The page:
Since the last installment was about books, this time, for so called ”MTV generation”, we’ll present some visual products of the steampunk genre. Thanks to the advance of software and visual effects, it is much easier and cheaper to produce steampunk settings on a bigger scale today than it was before. We’ll present you some of the more popular and essential works form the movie screen, so without any more introduction, let’s start.
Start With Classics
Like we mentioned in the first Steampunk Summer, it all began for silver screen with a movie called Metropolis by Fritz Lang in 1927. It’s considered the oldest predecessor on the celluloid, and one of the movie classics in general. For second very influential piece, let’s time-jump to the 1960’s and TV show with high ratings called The Wild Wild West. It heavily shaped steampunk and it gave us in 1999 Hollywood movie remake.
Speaking of 90’s, there is one show also placed in Wild West, and is fondly remembered by critics and fans till this day. The Adventures of Brisco County, Jr. was, probably just like Firefly in 2000’s that also had steampunk elements, ahead of its time so it never went further than one season. Not quite essential, but if you want to scratch a bit more obscure movie titles, go back in time and reach for the 60’s gem called The Assassination Bureau.
Animation, Oh How Beautiful Are Thee
Studio Ghibli, or better to say Hayao Myazaki, produced a lot of animated movies with steampunk sensibilities. Castle In The Sky is one that pops out, with flying cities and sky pirates. Disney also ventured in cartoon territory with heavily modified version of the book Treasure Island called Treasure Planet. Speaking of Disney, 20,000 Leagues Under the Sea, a 1954 produced classic and adaptation of Jules Verne book by the same name is one of the classic of the genre and the silver screen.
If you want quintessential steampunk movie, then I must point you towards animated Steamboy. Alternate 19th century, 13 year old inventor, cogs and steam powered machines, it is pure steampunk. And let’s not forget Back To The Future Part III, not animated, but one of my first contacts with anything steampunky. However there are a lot of movies and TV shows that are not quite steam powered, but they fall into genera because they implement its sensibilities.
But What About Today?
Today on television we have several shows that have at least elements of steampunk. On one side of the Atlantic ocean, there is the British cult show Doctor Who. Time-traveling spaceship named TARDIS, has a lot of interior constantly redesigned, but it always has some Victorian-esque elements. USA has Warehouse 13 with many steampunk inspired artifacts and it even incorporated H.G. Welles and (spoiler alert!) she is a prominent character during and after second season.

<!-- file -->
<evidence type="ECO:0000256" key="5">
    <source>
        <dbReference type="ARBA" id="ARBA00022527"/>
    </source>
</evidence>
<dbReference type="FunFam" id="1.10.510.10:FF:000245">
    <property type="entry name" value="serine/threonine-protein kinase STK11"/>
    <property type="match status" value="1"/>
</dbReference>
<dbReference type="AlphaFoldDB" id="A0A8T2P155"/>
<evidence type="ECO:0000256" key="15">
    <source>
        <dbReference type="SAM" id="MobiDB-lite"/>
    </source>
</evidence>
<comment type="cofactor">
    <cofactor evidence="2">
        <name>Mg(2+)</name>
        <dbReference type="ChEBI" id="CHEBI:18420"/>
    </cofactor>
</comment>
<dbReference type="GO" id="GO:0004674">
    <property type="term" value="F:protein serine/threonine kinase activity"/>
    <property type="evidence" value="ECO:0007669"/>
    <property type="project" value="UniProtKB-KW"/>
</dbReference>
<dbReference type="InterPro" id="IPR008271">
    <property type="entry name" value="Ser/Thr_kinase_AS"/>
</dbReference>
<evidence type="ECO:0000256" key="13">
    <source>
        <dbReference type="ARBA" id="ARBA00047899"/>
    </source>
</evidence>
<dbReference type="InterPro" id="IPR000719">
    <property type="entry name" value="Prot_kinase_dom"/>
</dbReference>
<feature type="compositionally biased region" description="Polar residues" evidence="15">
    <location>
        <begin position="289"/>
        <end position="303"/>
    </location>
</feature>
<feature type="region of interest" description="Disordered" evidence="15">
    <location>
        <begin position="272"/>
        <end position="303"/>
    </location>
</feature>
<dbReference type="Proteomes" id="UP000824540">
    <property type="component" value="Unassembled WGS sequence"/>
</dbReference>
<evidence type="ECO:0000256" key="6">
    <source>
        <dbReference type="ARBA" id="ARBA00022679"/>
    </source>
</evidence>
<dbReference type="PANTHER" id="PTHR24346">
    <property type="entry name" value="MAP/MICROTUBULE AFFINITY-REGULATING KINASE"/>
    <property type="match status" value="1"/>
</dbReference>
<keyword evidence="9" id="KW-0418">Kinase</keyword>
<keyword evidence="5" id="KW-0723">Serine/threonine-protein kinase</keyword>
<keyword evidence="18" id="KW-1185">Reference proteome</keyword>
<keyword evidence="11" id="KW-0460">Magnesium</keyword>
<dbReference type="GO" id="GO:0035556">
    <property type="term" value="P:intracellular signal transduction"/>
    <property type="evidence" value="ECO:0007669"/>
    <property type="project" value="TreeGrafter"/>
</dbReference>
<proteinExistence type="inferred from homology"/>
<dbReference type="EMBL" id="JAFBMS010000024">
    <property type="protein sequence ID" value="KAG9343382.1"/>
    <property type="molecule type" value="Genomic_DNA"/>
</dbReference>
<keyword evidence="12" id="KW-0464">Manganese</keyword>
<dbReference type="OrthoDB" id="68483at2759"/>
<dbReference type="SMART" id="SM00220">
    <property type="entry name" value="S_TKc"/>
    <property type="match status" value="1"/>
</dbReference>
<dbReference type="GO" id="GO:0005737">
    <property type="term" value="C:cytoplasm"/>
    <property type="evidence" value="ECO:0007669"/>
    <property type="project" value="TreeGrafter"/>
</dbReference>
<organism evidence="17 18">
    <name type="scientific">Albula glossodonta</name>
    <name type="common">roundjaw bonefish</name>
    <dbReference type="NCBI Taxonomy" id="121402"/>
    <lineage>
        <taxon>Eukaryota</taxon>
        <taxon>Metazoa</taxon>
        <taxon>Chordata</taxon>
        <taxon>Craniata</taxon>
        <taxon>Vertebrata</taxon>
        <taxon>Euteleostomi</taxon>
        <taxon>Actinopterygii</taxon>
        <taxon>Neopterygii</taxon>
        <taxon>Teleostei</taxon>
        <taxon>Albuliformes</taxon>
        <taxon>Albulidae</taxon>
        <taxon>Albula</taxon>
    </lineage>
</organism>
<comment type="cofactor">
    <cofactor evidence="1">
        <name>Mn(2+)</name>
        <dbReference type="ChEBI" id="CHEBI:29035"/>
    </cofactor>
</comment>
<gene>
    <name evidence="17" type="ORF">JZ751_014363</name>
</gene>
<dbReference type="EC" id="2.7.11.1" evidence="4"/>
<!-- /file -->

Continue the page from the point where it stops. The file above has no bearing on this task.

Back in the animated domain, we have Legend Of Korra, sequel to the Avatar: The LAst Airbender. Also USA product, but heavily influenced by Japanese animation. Up north, Canada also has candidate for the race called Murdoch Mysteries that incorporates elements and technology of steampunk. For a steampunk in usually non-steampunk environment, there was one episode named Punked on show named Castle in 2010 that heavily featured steampunk subculture.
Not mentioned in the previous installment, The League of Extraordinary Gentlemen graphic novel was one that got movie adaptation in 2003, but it failed to create more than just one movie. More successful was adaptation of Sherlock Holmes with Robert Downey Jr. in role of titular hero, that gave us a sequel and right now third movie is in its early stages of pre-production.
However, there are some things (looking at you Jonah Hex and Cowboys & Aliens) that Lala Land failed to make good or watchable. Luckily, internet is a big place, so you can watch web-series like League Of STEAM or short movies. Whitestone Motion Pictures creates a lot of short films with a steampunk flair to it and as a last, but not least link I’ll point out Heartless: The Story of the Tin Man that is inspired by Wizard of Oz.
And this is it for this installment about movies and television. Of course, there is much, much more to see, but these are merely guidelines for your visual enjoyment. So prod and pick, choose what suits your palate the best and take a steam powered ride!